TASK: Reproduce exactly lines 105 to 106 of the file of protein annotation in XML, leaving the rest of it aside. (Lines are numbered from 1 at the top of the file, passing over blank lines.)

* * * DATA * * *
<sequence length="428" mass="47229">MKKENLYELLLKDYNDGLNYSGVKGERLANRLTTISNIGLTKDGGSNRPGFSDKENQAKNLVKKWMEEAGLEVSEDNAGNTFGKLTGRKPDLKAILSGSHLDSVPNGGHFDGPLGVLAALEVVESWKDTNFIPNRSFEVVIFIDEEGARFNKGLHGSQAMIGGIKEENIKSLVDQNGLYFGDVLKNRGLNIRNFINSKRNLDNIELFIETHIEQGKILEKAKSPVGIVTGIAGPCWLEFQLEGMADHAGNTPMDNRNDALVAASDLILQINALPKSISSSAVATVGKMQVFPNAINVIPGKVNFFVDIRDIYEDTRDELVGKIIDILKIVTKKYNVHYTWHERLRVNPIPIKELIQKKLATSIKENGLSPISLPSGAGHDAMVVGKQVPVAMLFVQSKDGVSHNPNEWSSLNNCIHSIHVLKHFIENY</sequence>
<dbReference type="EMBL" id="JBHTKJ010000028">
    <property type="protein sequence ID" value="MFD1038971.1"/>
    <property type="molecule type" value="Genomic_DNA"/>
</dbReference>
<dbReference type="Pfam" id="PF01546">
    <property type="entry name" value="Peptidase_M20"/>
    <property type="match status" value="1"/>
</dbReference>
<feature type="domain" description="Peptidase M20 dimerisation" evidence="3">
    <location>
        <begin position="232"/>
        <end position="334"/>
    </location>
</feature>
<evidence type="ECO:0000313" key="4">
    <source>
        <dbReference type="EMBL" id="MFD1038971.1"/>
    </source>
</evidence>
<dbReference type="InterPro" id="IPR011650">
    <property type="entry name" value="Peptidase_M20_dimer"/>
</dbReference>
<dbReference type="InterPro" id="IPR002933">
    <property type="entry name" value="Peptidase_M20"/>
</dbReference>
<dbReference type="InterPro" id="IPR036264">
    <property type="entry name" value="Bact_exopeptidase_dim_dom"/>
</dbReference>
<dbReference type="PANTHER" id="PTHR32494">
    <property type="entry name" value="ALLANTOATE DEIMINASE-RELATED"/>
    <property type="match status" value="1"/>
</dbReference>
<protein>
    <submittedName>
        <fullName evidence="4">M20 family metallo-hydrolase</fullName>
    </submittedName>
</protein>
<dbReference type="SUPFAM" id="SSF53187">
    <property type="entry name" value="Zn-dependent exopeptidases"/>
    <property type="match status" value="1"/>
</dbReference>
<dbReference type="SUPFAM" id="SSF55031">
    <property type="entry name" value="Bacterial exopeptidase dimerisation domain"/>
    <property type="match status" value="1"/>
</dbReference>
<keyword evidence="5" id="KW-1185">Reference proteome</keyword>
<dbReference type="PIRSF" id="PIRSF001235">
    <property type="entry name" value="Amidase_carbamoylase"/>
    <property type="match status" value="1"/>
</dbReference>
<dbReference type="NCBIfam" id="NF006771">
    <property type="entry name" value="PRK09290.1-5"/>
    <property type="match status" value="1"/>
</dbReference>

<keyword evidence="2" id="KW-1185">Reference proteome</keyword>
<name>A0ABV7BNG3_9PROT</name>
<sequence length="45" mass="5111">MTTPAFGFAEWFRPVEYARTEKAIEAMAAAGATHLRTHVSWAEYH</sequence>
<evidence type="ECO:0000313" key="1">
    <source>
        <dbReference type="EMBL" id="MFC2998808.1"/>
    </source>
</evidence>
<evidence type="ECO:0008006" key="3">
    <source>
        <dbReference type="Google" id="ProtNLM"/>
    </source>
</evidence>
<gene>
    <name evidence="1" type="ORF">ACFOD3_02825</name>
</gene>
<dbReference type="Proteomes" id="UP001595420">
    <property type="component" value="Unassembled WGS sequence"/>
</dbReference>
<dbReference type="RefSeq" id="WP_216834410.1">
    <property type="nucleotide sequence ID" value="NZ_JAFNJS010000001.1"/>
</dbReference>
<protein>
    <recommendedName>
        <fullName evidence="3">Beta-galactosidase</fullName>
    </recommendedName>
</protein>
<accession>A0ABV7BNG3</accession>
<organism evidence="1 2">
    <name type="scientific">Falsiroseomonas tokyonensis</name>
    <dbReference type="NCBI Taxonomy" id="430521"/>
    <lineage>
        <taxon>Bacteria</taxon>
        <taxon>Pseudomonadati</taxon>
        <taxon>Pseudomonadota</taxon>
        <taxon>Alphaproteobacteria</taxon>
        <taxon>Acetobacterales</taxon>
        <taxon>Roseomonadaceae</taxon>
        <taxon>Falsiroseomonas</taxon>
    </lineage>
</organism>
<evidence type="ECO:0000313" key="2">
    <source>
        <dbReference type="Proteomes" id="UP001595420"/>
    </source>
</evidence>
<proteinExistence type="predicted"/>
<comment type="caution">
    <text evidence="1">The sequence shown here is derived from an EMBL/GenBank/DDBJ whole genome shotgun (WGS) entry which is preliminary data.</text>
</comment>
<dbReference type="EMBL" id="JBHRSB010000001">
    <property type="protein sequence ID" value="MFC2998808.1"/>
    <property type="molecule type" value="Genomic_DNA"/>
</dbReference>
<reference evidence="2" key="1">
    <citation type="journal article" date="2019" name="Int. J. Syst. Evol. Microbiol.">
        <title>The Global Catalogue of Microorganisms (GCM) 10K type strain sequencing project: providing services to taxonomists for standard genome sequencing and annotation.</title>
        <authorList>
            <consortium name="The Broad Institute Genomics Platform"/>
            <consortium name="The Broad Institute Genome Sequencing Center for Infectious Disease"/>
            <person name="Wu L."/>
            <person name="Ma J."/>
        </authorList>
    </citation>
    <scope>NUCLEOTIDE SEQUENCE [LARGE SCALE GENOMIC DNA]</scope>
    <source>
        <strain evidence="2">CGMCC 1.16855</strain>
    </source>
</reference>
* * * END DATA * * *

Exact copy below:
</comment>
<dbReference type="EMBL" id="JBHRSB010000001">